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Klamath River Basin water adjudication gets positive reactions
Herald and News 3/9/13 by Devan Schwartz
H&N photo by Steven Silton
On Thursday afternoon the Klamath River Basin Adjudication document arrived at the Klamath County Circuit Court from Salem in 11 binders.
Klamath River Basin water adjudication was filed Thursday at the Klamath Falls County Courthouse after nearly 40 years of study, sparking a range of reactions and the prospect of future legal actions.
Klamath Tribal Water Attorney Bud Ullman said enforceable water rights have reached the Klamath Basin for the first time.
The Oregon Water Resources Department will start enforcing local water rights this irrigation season, Ullman said, and will continue doing so unless they are contradicted by future legal appeals. Cameron Wogan, presiding judge of the Klamath County courts, is tasked with handling appeals that may be filed against all or part of the final order.
Ullman has worked on water adjudication in the Klamath Basin since 1988 and has finally started to see his work reach fruition. However, the tribal water attorney expects the final legal process to take at least a couple years.
“In many instances, more water will be retained in the streams,” Ullman said, as opposed to that same water being used for irrigation or other purposes. He added that the final order of determination generally confirms tribal claims. Additional water will support tribal fishing and water ecology.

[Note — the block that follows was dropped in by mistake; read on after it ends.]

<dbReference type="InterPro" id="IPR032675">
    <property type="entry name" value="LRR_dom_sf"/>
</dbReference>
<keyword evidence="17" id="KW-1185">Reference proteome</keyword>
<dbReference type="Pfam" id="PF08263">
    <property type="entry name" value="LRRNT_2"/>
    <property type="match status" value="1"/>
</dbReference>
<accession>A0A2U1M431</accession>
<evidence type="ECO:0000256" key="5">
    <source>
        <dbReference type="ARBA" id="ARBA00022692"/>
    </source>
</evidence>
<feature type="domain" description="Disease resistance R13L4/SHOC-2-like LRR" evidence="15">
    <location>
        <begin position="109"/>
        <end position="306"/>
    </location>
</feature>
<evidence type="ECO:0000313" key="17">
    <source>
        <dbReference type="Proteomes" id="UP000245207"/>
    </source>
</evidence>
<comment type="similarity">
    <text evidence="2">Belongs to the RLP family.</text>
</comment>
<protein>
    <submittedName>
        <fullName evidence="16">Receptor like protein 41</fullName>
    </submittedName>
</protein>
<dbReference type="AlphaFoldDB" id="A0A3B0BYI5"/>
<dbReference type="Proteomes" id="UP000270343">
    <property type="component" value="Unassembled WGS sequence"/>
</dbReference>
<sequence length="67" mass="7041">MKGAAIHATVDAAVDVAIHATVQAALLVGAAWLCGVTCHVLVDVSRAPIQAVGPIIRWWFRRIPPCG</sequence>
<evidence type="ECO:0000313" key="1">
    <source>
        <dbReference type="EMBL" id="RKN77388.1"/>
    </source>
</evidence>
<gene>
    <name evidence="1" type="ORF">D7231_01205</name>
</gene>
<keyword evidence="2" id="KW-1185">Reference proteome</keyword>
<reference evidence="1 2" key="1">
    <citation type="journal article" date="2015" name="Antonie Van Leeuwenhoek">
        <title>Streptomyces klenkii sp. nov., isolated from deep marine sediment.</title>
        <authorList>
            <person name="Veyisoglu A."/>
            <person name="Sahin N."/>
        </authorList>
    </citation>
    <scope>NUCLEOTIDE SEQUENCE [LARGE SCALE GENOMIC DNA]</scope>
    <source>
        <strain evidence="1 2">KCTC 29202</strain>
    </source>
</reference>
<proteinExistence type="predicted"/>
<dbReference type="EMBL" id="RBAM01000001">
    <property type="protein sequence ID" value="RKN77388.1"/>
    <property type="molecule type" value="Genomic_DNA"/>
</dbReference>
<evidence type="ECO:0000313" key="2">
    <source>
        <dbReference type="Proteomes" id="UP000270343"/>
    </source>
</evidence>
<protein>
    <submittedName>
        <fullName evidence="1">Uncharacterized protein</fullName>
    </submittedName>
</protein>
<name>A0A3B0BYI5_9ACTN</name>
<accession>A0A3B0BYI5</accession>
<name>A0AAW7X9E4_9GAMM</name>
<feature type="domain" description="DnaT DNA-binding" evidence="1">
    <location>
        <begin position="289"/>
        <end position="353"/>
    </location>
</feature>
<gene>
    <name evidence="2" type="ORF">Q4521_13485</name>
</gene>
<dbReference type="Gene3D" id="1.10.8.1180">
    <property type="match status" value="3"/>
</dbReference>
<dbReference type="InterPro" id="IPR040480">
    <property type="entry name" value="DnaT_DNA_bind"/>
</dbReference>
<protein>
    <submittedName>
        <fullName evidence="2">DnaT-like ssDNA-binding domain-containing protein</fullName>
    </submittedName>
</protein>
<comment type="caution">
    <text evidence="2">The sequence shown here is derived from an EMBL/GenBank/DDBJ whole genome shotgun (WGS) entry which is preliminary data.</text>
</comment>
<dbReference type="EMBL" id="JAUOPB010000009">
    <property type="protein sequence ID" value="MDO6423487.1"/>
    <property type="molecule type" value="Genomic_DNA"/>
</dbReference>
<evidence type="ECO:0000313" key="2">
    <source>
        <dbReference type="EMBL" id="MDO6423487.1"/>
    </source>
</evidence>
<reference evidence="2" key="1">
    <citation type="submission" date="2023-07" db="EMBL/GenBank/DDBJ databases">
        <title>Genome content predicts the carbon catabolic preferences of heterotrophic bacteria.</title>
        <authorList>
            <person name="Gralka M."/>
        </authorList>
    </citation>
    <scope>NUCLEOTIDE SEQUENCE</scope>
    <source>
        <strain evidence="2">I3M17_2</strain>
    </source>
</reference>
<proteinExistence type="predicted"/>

Ullman wasn’t the only one with a cautiously optimistic response to adjudication.
“The order appears to be a very positive development for Klamath Project irrigators,” said Greg Addington, executive director of the Klamath Water Users Association, in a news release.
The KWUA stated that “the order also confirms the collaborative settlement between the Project districts and the Klamath Tribes, which was based on the Klamath Basin Restoration Agreement.”
Addington said that a no-call agreement had been reached with the Klamath Tribes, a binding deal with the state stipulating the tribes will not call for Upper Klamath Lake levels that would trump pre-1908 water rights.
“The problem with adjudication is it creates winner and losers,” Addington said. “Some folks wanted to have adjudication rather than the KBRA and western water law is what we got.”
The general assessment of Addington was that adjudication so far looks positive for Klamath Project water users. “The lands we’re irrigating have a water right,” Addington summarized.
Klamath Irrigation District Manager Mark Stuntebeck said signatories to the KBRA made the correct decision and that much is reflected in the adjudication.
But if KID and the Klamath Project water users thus far consider themselves to be the winners, Stuntebeck predicts Upper Basin water users to be the biggest losers. “They’re the folks,” he said, “who are gonna come up short.”
County Commissioner Tom Mallams, who has a ranch north of Beatty, said with adjudication the state of Oregon has “done a disservice to its citizens.”
“From all indications it’s not good for Upper Basin irrigators,” Mallams said.
And the county commissioner considers further control of the federal government over local natural resources to be the true problem.
Mallams said tribal water claims will be made by the Bureau of Indian Affairs, a division of the Department of the Interior.
“Who knows exactly what will happen?” asked Mallams, who, like many, hadn’t read through the thousands of pages of adjudication yet.
But Mallams did say he wouldn’t rule out another government water shutoff reminiscent of 2001 in the Klamath Basin.
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Page Updated: Saturday March 09, 2013 10:11 PM Pacific
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